Born Hedwig Eva Maria Kiesler on November 9, 1914, in Vienna, Austria. Lamarr grew up as a Christian despite the fact that both of her parents had Jewish heritage. Her father was a bank director from Lemberg while her mother was a pianist who hailed from Budapest.
As a child, Lamarr took an interest in acting and obsessed with theater and film. When she was 12, she won a beauty contest in Vienna, thus getting her first taste of the spotlight. She also had a love for learning about how things work. And her father, who likewise dabbled in inventing. Would often take her out on walks where he would explain how technology and society functions.
Lamarr would discovered by an Austrian filmmaker when she was still just a teen. She recognized by the international film community after starring in the sexually provocative Czechoslovakian film Ecstasy in 1933.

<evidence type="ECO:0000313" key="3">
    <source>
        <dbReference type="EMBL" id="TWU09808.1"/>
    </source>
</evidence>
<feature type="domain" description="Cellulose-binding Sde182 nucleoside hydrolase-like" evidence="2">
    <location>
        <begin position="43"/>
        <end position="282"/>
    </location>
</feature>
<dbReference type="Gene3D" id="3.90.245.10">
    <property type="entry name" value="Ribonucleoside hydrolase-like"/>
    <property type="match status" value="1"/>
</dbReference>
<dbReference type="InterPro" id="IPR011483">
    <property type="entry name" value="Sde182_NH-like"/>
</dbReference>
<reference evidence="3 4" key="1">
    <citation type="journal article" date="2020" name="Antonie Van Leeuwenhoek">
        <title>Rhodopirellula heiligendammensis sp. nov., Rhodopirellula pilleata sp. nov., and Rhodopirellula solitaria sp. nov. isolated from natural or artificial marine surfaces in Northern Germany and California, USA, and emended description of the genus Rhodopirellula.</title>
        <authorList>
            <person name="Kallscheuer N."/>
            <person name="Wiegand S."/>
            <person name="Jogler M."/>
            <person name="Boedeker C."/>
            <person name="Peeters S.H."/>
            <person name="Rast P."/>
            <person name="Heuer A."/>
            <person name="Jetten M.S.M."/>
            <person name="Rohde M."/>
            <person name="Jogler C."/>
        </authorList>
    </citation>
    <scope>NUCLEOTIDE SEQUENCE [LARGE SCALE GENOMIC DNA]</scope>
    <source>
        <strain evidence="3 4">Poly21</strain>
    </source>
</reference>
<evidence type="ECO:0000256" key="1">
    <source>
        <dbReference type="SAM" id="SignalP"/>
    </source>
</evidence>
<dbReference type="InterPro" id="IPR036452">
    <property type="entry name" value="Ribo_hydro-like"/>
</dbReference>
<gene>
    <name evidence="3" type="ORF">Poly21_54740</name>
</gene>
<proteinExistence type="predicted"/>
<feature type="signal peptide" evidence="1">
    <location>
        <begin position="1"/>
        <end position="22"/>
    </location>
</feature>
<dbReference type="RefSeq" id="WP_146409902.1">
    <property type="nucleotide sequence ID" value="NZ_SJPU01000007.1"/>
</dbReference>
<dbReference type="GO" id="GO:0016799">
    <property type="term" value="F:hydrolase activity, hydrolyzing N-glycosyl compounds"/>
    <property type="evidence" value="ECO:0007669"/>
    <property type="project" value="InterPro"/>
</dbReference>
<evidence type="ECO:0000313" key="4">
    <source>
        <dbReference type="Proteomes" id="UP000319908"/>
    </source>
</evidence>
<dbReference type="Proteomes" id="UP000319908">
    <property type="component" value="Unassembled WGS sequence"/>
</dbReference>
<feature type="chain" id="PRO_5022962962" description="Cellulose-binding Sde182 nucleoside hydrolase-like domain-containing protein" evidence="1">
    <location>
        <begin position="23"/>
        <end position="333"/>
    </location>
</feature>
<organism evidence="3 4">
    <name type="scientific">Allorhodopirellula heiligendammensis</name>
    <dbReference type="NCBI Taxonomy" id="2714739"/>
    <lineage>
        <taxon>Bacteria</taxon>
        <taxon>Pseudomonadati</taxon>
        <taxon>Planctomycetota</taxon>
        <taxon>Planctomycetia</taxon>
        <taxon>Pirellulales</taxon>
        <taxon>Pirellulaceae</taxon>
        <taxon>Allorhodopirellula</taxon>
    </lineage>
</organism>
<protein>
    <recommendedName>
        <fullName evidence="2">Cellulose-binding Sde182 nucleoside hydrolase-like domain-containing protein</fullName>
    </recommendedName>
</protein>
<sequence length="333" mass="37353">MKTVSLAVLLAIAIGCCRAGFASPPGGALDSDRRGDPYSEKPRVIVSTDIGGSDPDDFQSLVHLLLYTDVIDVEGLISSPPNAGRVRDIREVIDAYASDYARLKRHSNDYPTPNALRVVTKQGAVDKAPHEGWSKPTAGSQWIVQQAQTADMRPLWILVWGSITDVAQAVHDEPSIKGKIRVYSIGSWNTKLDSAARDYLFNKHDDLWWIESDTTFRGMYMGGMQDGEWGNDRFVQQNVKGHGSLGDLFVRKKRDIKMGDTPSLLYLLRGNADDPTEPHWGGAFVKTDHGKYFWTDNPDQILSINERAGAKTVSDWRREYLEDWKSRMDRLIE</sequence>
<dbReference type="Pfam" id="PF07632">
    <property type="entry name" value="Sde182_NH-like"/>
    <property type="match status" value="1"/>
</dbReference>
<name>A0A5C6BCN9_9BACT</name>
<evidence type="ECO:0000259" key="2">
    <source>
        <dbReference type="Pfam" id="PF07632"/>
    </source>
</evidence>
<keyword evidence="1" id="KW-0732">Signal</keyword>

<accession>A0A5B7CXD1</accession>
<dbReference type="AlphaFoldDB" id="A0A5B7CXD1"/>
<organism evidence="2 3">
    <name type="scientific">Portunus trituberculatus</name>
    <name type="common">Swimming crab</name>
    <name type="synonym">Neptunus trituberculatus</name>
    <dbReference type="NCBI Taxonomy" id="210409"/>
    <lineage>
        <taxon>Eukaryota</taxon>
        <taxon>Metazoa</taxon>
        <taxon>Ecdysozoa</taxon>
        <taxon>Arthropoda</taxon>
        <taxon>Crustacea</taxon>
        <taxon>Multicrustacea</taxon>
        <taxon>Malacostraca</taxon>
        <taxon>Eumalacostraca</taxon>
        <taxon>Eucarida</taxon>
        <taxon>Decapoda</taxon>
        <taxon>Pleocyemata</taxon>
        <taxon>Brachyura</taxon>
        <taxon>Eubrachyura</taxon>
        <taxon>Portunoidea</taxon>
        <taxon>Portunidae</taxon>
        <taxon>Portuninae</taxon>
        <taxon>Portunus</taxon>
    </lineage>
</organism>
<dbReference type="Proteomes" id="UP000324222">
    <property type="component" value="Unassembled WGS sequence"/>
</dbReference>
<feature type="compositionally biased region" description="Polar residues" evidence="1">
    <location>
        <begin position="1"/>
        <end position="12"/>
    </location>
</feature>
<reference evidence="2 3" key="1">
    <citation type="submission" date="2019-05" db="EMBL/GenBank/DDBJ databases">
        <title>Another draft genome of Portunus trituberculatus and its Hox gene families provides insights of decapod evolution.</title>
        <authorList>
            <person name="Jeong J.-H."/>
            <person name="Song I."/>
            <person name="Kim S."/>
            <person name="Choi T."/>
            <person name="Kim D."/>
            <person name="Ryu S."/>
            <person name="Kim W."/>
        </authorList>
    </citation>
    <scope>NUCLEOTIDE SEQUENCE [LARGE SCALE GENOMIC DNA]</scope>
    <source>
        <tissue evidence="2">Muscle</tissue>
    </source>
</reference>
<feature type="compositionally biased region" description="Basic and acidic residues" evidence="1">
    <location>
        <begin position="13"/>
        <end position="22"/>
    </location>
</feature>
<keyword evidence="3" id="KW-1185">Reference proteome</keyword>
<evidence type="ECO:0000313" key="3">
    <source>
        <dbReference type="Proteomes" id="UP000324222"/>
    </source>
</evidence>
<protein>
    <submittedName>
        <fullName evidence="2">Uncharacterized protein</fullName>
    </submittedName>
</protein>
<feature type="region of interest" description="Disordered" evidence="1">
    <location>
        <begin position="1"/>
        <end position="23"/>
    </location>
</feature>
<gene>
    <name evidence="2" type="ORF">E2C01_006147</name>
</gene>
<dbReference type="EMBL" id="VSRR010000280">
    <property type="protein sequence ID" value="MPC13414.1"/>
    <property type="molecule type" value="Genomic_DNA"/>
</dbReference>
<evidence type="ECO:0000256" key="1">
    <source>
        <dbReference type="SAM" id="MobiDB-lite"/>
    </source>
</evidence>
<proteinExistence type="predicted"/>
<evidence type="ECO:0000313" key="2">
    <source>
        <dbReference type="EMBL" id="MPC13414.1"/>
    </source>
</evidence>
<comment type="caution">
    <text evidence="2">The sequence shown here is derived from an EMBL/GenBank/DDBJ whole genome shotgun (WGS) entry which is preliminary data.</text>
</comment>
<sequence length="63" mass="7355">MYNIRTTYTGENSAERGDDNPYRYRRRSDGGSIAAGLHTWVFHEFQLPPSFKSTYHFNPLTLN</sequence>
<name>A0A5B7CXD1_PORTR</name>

After having a brief and turbulent marriage with Fritz Mandy. A rich Austrian ammunition manufacturer who put guns into the hands of literal Nazis. Lamarr traveled to London where she met MGM big-wig, Louis B. Meyer. After revealing her previous film work in Ecstasy; he invited her to come out to America. And once she arrived in Hollywood, she signed a contract with Meyer’s film studio. This would be the point where she would adopt her stage name and leave her old Austrian name behind.
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Hedy Lamarr Was A Very Unique Breed Of Hollywood Star
After Lamarr’s first American film, Algiers, hit theaters, she immediately became a box-office sensation of sorts. Almost overnight, she had become the new Hollywood ‘it girl’.